6 ❖ HOMESTYLE ◆ March 2010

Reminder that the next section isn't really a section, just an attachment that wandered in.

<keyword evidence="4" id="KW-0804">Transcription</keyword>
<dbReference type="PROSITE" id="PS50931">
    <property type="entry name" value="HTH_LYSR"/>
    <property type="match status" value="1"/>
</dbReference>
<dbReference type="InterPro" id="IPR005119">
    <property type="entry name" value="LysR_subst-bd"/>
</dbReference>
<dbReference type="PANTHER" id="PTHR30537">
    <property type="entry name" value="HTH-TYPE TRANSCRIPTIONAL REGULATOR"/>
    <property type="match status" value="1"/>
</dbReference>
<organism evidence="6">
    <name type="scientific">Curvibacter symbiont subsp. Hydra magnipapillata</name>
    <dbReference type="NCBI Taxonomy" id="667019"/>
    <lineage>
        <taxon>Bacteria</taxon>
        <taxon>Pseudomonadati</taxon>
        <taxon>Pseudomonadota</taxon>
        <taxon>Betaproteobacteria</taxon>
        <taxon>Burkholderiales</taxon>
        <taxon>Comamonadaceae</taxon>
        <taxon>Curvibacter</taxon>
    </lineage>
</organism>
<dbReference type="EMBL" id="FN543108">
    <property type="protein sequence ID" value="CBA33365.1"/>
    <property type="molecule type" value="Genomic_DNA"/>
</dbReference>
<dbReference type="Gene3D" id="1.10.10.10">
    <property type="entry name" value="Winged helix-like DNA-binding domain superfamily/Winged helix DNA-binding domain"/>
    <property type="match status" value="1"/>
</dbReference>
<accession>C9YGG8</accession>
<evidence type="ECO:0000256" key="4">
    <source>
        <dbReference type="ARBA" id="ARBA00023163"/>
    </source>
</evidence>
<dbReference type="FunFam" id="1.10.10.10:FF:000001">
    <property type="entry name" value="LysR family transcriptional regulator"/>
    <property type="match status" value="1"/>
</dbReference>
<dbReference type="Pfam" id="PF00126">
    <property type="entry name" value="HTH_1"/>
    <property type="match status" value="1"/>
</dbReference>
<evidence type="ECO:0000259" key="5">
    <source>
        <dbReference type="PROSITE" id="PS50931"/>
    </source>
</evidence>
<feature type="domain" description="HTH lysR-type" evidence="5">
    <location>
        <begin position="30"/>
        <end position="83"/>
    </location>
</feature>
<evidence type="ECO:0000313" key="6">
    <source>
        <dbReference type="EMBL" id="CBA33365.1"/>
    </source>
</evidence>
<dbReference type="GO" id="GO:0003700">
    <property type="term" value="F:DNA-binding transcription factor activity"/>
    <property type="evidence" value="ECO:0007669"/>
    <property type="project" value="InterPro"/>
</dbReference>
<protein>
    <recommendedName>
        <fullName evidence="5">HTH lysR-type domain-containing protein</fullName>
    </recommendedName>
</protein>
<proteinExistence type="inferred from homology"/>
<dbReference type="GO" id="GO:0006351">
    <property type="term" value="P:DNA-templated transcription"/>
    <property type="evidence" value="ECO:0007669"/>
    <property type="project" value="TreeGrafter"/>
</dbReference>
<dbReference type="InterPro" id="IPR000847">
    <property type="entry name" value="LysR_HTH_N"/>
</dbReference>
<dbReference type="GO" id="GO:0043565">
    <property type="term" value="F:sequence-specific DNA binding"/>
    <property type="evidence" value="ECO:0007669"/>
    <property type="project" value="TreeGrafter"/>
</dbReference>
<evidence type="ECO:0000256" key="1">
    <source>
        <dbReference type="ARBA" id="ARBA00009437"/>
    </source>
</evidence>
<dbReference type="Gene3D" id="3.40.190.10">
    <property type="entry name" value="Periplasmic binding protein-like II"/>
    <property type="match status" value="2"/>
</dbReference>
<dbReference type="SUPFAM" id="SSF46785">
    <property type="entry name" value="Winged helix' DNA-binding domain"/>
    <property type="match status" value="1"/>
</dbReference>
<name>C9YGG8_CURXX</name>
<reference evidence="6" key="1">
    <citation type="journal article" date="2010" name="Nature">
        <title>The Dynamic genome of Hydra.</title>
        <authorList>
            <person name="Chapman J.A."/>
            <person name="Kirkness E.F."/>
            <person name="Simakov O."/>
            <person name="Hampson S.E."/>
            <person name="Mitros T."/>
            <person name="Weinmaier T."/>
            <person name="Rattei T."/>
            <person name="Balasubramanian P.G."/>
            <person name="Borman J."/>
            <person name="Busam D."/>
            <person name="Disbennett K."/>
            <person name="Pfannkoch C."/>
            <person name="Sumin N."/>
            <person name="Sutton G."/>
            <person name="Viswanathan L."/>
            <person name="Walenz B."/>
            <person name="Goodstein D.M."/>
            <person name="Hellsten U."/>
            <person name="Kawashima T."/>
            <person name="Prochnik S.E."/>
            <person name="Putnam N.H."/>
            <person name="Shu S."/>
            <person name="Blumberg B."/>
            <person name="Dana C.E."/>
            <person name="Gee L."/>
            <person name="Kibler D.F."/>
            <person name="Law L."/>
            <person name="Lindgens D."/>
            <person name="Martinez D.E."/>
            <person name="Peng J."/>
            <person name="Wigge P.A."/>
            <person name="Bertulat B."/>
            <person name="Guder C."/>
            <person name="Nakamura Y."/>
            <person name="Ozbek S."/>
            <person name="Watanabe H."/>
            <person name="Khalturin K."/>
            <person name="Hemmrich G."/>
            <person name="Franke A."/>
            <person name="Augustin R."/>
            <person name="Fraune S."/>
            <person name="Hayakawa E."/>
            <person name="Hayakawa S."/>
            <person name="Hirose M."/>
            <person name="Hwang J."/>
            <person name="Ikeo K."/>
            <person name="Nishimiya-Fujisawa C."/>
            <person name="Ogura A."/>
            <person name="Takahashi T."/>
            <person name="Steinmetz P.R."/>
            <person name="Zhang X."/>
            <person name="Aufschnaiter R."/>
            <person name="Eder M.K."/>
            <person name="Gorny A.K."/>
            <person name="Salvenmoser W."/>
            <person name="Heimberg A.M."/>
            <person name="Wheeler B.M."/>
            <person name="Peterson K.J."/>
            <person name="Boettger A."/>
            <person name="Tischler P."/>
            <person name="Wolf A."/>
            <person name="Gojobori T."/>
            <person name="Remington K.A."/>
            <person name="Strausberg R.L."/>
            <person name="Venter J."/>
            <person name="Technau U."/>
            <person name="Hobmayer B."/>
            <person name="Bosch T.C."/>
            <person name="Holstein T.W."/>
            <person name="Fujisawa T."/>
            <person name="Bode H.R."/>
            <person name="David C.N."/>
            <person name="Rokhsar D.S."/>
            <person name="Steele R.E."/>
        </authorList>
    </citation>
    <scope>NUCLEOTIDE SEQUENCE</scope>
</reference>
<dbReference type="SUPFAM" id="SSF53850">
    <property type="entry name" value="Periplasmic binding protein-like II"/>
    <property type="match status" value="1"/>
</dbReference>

has a leaf that isn’t like a blade of grass. The third type will kill grass but not anything with broad leaves. Non-selective weed killers will kill your lawn, flowers, vegetables, trees, and shrubs, if the product comes in contact with the leaves. These products are great to use in alleyways, driveways, and selective use in the landscape. It’s also a great product for hard-to-control weeds and grasses in your vegetable garden before you plant. The most common non-selective weed killers contain the active ingredient Glysophate. They’re commonly known as Round Up or Killzall, to name a couple. There are a few reasons I prefer Killzall. First of all, it’s less expensive. When you calculate the number of gallons each products makes, you’ll find that Killzall is nearly half the cost. The savings can be greater with a larger bottle. Killzall also contains twice the surfactant, the stuff that helps it stick better. Broadleaf weed killers are typically used in the lawn for dandelions and other common weeds. You can even find lawn fertilizers combined with these weed killers. Many of these products need to be applied when weeds are actively growing and temperatures are warm. There is a great weed killer called Weed Free Zone that can be applied in cooler temperatures, this time of the year. Finally, grass killers are great for grass growing near vegetable gardens, landscapes, and even in the raspberry patch. The product that works the best is Hi Yield Grass Killer. You can even use this to kill grass around irises and select perennial flowers. When using grass killer, add Horticultural Oil instead of a surfactant to help it work better. The weed everyone seems to have a problem with is quackgrass. Quackgrass spreads by its roots, or rhizomes. This